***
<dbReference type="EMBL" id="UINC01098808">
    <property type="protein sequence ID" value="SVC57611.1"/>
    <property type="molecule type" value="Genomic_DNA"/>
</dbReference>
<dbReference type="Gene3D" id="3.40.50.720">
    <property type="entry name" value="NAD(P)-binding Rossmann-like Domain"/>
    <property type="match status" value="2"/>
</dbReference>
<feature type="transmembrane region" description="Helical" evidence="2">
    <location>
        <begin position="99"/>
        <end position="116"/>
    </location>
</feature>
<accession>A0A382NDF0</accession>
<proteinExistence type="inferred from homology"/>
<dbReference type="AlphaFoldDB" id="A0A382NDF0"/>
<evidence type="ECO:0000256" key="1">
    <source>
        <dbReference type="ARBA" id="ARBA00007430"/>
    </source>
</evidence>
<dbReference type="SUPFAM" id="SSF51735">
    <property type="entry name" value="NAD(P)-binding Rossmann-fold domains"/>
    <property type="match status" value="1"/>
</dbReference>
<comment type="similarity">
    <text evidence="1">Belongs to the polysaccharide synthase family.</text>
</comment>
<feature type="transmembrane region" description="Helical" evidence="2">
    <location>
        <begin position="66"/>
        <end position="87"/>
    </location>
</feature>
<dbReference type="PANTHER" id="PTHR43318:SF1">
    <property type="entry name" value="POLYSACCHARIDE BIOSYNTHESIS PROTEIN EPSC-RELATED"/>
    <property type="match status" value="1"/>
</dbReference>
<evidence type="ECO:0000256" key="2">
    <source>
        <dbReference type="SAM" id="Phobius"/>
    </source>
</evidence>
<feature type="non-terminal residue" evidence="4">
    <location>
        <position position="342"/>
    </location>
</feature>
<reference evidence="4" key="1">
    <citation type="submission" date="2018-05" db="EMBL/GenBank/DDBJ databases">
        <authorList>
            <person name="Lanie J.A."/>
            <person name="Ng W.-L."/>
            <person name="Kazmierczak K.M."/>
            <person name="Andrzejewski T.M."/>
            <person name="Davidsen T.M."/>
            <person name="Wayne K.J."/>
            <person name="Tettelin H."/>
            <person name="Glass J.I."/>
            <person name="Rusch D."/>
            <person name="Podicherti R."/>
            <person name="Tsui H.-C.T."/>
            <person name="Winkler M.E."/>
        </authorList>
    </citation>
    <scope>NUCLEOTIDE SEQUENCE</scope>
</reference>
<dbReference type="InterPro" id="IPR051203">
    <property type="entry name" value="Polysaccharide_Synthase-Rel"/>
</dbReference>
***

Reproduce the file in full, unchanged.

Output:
<dbReference type="EMBL" id="UINC01098808">
    <property type="protein sequence ID" value="SVC57611.1"/>
    <property type="molecule type" value="Genomic_DNA"/>
</dbReference>
<dbReference type="Gene3D" id="3.40.50.720">
    <property type="entry name" value="NAD(P)-binding Rossmann-like Domain"/>
    <property type="match status" value="2"/>
</dbReference>
<feature type="transmembrane region" description="Helical" evidence="2">
    <location>
        <begin position="99"/>
        <end position="116"/>
    </location>
</feature>
<accession>A0A382NDF0</accession>
<proteinExistence type="inferred from homology"/>
<dbReference type="AlphaFoldDB" id="A0A382NDF0"/>
<evidence type="ECO:0000256" key="1">
    <source>
        <dbReference type="ARBA" id="ARBA00007430"/>
    </source>
</evidence>
<dbReference type="SUPFAM" id="SSF51735">
    <property type="entry name" value="NAD(P)-binding Rossmann-fold domains"/>
    <property type="match status" value="1"/>
</dbReference>
<comment type="similarity">
    <text evidence="1">Belongs to the polysaccharide synthase family.</text>
</comment>
<feature type="transmembrane region" description="Helical" evidence="2">
    <location>
        <begin position="66"/>
        <end position="87"/>
    </location>
</feature>
<dbReference type="PANTHER" id="PTHR43318:SF1">
    <property type="entry name" value="POLYSACCHARIDE BIOSYNTHESIS PROTEIN EPSC-RELATED"/>
    <property type="match status" value="1"/>
</dbReference>
<evidence type="ECO:0000256" key="2">
    <source>
        <dbReference type="SAM" id="Phobius"/>
    </source>
</evidence>
<feature type="non-terminal residue" evidence="4">
    <location>
        <position position="342"/>
    </location>
</feature>
<reference evidence="4" key="1">
    <citation type="submission" date="2018-05" db="EMBL/GenBank/DDBJ databases">
        <authorList>
            <person name="Lanie J.A."/>
            <person name="Ng W.-L."/>
            <person name="Kazmierczak K.M."/>
            <person name="Andrzejewski T.M."/>
            <person name="Davidsen T.M."/>
            <person name="Wayne K.J."/>
            <person name="Tettelin H."/>
            <person name="Glass J.I."/>
            <person name="Rusch D."/>
            <person name="Podicherti R."/>
            <person name="Tsui H.-C.T."/>
            <person name="Winkler M.E."/>
        </authorList>
    </citation>
    <scope>NUCLEOTIDE SEQUENCE</scope>
</reference>
<dbReference type="InterPro" id="IPR051203">
    <property type="entry name" value="Polysaccharide_Synthase-Rel"/>
</dbReference>